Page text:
In the same period of time, gtk-gnutella found 2789 files, with literally thousands of sources between them. And Kazaa-lite found almost 200 sources for each of the main files of interest, and in some cases nearer to 300 sources!

Limewire Beta feels like I am only reaching a few machines in mostly a local area. I'm sure that's not the case, and that some sources could easily be on the other side of the world. But that is what it 'feels' like, because of the way it responds.

Unless such a feature would completely break the network protocol, or interfere with the network in some way, it really must have a auto-retry search capability, to compete with the other programs out there.

I suppose if I was looking for more common files, it might not be such a big problem. But these other programs have clearly solved the problem, and LimeWire must also, or be unable to be useful to the general user who is looking for more than just the popular mp3 files of the week.

Please make sure the beta team sees this request.
Thanks,
Rockkeys

Last edited by rockkeys; September 30th, 2003 at 08:57 PM.
  #2 (permalink)  
Old October 1st, 2003
Moderator
 
Join Date: May 16th, 2003
Posts: 1,118
trap_jaw4 is flying high
Default Re: LimeWire absolutely needs 'search more' button, or auto-search capability

Quote:
Originally posted by rockkeys Finding 20 or 30 files on a search, of which only 2 or 3 have multiple sources is rediculous, since many of the common sources on p2p networks are misconfigured, or have routing problems that result in thruputs of a couple of hundred characters per second.
A low throughput can mean that a remote servent is misconfigured. But it can also mean, that this as fast as the connection allows it because there are parallel uploads going on.

Quote:
The large maximum is needed because some file groupings really do have hundreds of files associated with them. For example, the Anime video series Inu Yasha has 125 episodes, and there are multiple versions, both dubbed and undubbed out there. The only search term you can count on is the title, because of the way users list their shared files.
128 Inuyasha episodes are available via different p2p networks, AFAIK, - but you won't be able to find & download many of them with Gnutella.

Quote:
Limiting a search return to 20 or even 50 files would prevent the user from ever finding the complete set of files.
That's why the limit is at ~150 results.

Quote:
[...]
LimeWire, in specific the beta currently available, has no ability to retry a search automatically, and only seems to allow one additional re-search before clearing the search and starting over.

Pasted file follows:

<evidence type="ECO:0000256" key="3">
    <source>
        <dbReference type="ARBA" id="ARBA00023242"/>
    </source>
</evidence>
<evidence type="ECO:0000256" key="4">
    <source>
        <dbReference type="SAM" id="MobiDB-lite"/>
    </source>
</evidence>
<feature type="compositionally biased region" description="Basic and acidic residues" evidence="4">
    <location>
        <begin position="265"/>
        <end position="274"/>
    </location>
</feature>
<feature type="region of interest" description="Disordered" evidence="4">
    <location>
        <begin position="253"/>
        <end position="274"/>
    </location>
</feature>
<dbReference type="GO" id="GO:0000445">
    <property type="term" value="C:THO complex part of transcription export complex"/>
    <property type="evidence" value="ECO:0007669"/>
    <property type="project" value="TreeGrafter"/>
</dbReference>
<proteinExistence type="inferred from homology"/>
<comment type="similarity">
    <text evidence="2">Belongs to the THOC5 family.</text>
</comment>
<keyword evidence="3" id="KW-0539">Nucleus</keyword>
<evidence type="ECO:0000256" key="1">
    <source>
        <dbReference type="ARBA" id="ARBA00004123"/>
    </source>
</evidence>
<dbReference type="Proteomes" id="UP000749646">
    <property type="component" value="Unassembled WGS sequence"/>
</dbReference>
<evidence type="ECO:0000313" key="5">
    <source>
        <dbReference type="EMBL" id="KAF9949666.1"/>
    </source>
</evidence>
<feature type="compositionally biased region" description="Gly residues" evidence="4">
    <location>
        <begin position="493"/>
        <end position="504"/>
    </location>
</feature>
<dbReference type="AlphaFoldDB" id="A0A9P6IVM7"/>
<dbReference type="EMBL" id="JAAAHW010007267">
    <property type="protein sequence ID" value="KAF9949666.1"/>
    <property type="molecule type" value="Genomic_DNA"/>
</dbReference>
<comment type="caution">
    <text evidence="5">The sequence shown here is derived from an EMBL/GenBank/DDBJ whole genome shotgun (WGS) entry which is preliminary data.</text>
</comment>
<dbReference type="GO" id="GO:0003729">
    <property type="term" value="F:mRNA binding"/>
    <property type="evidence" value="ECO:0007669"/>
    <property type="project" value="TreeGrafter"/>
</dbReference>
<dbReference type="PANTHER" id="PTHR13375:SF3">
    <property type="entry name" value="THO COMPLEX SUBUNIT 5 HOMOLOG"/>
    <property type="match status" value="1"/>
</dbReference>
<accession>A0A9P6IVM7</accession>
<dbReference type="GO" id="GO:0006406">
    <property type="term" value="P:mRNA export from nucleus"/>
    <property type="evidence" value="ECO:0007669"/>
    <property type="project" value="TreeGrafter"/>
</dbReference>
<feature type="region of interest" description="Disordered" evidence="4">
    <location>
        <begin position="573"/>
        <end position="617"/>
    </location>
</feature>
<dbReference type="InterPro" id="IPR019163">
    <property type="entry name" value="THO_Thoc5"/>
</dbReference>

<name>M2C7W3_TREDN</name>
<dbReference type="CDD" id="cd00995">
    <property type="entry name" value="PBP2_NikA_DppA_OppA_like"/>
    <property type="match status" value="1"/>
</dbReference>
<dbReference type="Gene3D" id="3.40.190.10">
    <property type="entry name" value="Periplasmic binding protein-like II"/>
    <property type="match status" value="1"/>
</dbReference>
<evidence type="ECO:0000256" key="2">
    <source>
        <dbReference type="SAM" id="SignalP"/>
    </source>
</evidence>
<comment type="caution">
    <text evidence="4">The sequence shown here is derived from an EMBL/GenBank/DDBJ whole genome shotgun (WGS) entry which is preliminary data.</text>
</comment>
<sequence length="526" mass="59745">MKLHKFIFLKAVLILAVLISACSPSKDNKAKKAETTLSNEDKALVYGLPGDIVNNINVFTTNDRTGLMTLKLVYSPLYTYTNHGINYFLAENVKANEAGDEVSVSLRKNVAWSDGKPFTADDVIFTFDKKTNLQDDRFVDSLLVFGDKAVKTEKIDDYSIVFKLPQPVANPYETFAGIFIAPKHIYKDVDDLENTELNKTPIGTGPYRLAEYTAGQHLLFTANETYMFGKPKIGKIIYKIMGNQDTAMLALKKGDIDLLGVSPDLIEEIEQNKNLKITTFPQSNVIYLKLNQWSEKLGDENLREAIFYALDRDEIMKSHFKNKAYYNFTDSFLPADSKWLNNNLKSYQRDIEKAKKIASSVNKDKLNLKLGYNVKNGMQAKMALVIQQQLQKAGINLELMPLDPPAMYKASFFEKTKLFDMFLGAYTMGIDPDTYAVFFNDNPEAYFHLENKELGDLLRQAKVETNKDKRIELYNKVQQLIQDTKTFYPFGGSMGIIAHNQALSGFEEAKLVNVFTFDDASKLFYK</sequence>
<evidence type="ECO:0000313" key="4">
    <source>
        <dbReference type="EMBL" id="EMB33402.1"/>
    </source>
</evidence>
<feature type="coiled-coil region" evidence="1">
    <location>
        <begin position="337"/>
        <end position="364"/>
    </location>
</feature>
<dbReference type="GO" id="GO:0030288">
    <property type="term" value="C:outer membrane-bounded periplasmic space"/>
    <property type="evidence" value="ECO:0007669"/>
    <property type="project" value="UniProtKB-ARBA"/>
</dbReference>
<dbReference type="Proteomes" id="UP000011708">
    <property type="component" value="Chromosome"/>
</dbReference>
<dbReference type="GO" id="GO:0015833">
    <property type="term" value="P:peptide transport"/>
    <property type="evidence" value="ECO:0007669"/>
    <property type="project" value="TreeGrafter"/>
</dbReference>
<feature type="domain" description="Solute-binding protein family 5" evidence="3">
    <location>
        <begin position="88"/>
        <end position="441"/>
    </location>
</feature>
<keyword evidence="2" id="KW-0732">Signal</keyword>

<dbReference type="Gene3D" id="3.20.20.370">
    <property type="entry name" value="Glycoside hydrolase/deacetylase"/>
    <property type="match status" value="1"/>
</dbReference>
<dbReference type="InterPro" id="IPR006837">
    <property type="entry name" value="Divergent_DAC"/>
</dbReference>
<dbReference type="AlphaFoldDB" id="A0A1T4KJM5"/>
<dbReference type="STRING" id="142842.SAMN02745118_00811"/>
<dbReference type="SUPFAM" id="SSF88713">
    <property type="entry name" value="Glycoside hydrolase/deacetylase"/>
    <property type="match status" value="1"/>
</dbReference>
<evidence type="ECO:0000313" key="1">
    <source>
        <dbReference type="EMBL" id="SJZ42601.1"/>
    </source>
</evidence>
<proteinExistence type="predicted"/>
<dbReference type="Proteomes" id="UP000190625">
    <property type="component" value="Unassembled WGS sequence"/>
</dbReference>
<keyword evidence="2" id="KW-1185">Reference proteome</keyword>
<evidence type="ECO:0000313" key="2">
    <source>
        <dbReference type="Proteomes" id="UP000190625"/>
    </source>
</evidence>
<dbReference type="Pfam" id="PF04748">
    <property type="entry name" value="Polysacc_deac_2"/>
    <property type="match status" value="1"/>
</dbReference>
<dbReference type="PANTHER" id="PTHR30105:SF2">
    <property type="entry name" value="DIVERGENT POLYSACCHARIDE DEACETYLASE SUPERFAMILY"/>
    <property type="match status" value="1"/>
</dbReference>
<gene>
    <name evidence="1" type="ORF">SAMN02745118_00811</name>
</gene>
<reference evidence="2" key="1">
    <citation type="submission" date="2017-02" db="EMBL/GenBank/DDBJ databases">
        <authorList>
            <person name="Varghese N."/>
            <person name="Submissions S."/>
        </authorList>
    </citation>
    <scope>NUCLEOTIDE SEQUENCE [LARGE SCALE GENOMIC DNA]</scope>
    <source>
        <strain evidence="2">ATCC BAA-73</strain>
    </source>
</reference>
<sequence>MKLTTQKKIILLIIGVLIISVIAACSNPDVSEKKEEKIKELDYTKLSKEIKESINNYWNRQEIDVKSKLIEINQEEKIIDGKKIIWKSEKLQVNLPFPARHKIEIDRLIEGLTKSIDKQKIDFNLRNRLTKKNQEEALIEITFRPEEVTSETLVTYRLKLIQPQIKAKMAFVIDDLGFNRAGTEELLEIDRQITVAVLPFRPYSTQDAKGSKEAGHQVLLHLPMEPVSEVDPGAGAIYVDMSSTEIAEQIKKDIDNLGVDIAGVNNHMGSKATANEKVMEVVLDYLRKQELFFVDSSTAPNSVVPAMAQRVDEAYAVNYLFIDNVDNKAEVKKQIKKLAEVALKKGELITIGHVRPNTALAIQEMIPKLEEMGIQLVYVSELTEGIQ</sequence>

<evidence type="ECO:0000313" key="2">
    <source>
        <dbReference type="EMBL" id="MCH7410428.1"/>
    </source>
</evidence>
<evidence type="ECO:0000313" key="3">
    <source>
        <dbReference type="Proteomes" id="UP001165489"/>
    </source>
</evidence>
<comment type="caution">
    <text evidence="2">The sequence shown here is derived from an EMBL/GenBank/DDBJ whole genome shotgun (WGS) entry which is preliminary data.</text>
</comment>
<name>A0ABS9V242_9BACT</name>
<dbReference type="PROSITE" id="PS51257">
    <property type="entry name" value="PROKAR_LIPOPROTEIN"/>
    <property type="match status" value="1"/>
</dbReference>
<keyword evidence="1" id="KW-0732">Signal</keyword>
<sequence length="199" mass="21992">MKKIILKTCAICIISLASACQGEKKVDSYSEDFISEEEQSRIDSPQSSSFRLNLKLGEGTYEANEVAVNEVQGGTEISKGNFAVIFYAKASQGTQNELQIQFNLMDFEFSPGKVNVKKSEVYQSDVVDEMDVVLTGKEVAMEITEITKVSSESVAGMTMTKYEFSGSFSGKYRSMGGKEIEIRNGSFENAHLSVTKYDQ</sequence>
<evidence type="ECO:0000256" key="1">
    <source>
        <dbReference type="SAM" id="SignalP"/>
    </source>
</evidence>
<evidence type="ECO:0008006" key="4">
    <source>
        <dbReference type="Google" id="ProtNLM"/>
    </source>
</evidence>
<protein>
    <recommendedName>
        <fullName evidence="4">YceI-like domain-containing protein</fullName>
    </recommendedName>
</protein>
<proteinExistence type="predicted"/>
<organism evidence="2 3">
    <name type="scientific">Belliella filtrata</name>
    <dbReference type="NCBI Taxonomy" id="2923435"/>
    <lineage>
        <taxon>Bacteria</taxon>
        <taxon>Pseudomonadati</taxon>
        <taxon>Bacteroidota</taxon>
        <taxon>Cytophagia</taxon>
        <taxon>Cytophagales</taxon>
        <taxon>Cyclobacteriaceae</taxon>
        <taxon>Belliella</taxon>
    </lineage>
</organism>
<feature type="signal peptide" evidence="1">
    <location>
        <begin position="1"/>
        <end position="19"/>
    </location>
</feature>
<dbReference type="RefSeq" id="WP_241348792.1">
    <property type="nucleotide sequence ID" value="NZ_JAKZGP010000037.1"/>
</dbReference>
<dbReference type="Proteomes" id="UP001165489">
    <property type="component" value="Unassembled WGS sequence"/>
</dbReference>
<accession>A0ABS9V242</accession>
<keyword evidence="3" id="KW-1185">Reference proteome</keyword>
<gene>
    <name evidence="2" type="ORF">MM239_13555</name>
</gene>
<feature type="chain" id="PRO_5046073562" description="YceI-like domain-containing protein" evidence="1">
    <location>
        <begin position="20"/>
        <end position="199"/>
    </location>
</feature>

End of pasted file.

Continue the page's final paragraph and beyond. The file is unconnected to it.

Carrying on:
Yet after leaving the program running for a day, and then searching, I was unable to find more than 27 files in my catagory.
LimeWire's lack of automatic research is intended. Finding additional sources via keyword search is very inefficient that's what the download mesh is for. Once your download has started, you will be informed about other sources for this particular file automatically.

Quote:
In the same period of time, gtk-gnutella found 2789 files, with literally thousands of sources between them. And Kazaa-lite found almost 200 sources for each of the main files of interest, and in some cases nearer to 300 sources!
KazaaLite and gtk-gnutella repeat searches automatically. They can do that because they have a smaller market share on their respective networks. If LimeWire were to do the same, the performance of the Gnutella network would deteriorate quickly.
All those additional query packets would have to be routed throughout the network not only causing huge redundancies but also overloading the ultrapeers that have to route queries.

We had that a while ago and it sucked. Too many queries were overloading the network so instead of finding more sources you were actually finding less because queries had to be dropped before reaching very far.
  #3 (permalink)  
Old October 1st, 2003
Devotee
 
Join Date: September 30th, 2003
Posts: 27
rockkeys is flying high
Default

A new machine ? Nice stuff - I bet it's a screamer! ;-)

>128 Inuyasha episodes are available via different p2p networks, AFAIK, - but you won't be able to find & download many of them with Gnutella.